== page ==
To hook on to an action, create a function in your theme’s functions.php file (or in your plugin’s code) and hook it on using the add_action() function, as follows:

	add_action( 'wp_head', 'wpcandy_actionhook_example' );

	function wpcandy_actionhook_example () {

		echo '<meta name="description" content="This is the meta description for this page." />' . "

	} // End wpcandy_actionhook_example()

The above code adds the text “Hello WPCandy Readers!” between your theme’s <head> tags. Placing “wp_head” in the call to add_action() with “get_header” would display this text above your theme.

The way I like to explain action hooks, in a single sentence, is: “When you get to this point, do that.”

Filter Hooks

Filter hooks are used to manipulate output. An example of this would be to add a line or text (or a hyperlink, or a signature sign-off—whatever you’d like) to the end of the content of each of your blog posts. Filter hooks can also be used for truncating text, changing formatting of content, or just about any other programming manipulation requirement (for example, adding to or overriding an array of values).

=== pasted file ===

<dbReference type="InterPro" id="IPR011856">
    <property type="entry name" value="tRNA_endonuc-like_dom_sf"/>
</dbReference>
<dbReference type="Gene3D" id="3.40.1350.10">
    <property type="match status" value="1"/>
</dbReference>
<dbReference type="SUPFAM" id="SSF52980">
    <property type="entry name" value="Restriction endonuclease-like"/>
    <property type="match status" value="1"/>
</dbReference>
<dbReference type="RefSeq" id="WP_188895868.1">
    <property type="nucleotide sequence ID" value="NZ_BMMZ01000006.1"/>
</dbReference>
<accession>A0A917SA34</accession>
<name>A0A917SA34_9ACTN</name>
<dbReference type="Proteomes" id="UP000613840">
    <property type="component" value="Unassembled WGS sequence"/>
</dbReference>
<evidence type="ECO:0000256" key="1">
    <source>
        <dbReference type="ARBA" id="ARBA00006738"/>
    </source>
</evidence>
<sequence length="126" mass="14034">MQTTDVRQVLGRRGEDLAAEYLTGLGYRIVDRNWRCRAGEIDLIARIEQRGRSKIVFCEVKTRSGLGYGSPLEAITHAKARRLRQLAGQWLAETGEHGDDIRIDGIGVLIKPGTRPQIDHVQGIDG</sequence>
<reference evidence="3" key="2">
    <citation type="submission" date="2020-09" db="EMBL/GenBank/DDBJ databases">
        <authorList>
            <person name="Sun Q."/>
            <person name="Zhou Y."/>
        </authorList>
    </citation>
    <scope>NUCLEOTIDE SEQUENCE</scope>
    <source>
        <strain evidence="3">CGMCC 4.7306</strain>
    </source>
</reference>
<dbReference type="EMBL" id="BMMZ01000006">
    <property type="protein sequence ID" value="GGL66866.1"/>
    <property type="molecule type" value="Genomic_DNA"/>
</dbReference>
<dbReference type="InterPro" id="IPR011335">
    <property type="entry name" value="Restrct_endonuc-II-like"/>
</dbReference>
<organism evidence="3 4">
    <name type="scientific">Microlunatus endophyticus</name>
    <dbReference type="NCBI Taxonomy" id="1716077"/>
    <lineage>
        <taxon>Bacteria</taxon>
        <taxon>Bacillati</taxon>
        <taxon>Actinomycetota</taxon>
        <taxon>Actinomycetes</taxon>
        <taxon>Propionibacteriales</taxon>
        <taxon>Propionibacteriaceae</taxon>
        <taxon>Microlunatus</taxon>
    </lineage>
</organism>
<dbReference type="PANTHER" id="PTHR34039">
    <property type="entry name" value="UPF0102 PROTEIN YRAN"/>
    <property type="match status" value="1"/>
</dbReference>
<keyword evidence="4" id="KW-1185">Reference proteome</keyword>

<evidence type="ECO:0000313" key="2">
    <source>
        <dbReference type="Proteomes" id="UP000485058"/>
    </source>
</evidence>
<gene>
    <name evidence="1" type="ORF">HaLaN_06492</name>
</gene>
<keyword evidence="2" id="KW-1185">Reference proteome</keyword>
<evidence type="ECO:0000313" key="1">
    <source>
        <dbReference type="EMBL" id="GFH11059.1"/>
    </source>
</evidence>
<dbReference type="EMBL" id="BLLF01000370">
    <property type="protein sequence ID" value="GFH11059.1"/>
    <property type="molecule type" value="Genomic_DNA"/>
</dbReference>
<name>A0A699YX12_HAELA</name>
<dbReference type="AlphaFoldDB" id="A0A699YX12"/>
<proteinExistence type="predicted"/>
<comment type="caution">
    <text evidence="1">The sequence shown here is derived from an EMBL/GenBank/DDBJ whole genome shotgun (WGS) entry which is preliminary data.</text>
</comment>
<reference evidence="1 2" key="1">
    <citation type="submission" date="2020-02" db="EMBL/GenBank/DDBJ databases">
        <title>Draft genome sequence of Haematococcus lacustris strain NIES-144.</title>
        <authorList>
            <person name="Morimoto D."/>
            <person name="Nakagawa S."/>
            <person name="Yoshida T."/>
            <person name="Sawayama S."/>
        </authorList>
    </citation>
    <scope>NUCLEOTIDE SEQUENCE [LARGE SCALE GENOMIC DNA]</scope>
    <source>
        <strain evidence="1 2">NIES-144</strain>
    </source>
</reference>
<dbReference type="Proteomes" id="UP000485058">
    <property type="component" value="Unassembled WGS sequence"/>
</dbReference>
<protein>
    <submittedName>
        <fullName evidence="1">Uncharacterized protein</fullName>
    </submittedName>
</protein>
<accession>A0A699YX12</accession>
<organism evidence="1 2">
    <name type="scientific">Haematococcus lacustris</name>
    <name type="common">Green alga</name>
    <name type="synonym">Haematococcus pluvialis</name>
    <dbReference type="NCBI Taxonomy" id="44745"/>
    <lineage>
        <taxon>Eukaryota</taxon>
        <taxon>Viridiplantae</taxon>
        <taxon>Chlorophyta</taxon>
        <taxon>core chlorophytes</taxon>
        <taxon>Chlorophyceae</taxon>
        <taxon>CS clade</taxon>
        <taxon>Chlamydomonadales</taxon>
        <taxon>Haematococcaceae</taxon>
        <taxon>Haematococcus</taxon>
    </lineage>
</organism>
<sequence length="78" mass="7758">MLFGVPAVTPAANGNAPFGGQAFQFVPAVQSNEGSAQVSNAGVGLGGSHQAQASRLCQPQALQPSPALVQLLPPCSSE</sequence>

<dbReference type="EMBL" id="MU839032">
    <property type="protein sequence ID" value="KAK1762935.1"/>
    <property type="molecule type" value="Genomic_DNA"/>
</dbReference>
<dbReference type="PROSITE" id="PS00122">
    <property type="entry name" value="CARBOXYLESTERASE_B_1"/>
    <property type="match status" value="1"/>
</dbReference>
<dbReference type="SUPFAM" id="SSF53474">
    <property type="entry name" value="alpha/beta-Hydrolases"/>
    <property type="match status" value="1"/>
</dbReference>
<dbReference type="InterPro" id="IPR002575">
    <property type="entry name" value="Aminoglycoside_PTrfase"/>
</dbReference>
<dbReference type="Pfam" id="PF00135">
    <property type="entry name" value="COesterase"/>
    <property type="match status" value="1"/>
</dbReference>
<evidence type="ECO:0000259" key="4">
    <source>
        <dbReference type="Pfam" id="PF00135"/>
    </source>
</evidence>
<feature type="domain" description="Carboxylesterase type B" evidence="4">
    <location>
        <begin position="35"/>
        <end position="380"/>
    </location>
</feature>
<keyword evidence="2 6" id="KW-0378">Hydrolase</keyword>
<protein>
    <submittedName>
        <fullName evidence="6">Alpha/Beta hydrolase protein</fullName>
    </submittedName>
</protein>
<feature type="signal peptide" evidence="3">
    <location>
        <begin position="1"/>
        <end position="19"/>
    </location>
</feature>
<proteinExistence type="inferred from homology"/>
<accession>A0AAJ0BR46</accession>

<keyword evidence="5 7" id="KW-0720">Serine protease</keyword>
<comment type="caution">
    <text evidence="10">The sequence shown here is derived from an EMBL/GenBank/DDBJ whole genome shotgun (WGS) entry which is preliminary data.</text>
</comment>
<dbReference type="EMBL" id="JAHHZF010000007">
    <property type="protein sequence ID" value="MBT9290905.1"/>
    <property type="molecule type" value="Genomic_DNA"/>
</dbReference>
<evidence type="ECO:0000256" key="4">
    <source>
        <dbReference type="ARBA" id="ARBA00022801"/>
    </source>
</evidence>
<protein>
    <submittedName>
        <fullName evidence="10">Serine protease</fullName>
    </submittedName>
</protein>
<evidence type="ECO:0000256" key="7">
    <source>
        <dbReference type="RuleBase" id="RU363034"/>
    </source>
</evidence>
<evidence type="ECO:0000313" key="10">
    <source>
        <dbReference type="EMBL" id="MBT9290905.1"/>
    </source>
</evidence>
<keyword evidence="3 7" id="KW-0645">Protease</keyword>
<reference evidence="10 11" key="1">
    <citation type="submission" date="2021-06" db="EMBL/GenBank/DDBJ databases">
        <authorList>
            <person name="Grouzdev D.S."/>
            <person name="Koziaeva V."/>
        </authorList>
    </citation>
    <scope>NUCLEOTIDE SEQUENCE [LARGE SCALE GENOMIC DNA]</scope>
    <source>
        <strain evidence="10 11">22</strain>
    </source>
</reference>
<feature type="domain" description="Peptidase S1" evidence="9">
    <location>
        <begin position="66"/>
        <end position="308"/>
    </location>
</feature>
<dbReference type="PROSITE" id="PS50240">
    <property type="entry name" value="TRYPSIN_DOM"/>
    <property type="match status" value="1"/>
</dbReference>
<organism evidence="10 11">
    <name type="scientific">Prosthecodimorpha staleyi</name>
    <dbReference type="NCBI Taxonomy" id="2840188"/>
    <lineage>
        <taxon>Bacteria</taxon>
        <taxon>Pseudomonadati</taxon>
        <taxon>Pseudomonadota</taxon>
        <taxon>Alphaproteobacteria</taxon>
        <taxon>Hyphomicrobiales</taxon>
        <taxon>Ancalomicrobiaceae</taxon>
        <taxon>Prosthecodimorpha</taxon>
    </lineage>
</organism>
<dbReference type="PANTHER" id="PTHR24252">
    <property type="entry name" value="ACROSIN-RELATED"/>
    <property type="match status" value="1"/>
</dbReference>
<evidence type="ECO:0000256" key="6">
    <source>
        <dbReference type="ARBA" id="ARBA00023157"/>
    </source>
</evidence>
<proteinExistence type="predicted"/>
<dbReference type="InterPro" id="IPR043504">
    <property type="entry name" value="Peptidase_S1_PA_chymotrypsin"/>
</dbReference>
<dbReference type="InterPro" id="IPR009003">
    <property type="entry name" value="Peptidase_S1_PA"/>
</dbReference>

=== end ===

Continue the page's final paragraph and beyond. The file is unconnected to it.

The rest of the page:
Custom code is added as a filter using the add_filter() function. The following code adds a sign-off to the end of each blog post, only when viewing the full blog post screen:

	add_filter( 'the_content', 'wpcandy_filterhook_signoff' );

	function wpcandy_filterhook_signoff ( $content ) {

		if ( is_single() ) {

			$content .= '<div class="sign-off">Th-th-th-th-th That\'s all, folks!</div>' . "

		} // End IF Statement

		return $content;

	} // End wpcandy_filterhook_signoff()

The above code adds a new div tag to the end of the content of our blog post, only when on a single blog post screen.

A filter hook is like using the str_replace() function in PHP. You give it some data, manipulate, replace or reformat the data and return the new content out at the end.

… and now, for a few commonly asked questions… answered.

Are custom hooks available only to the theme or plugins I’ve got activated?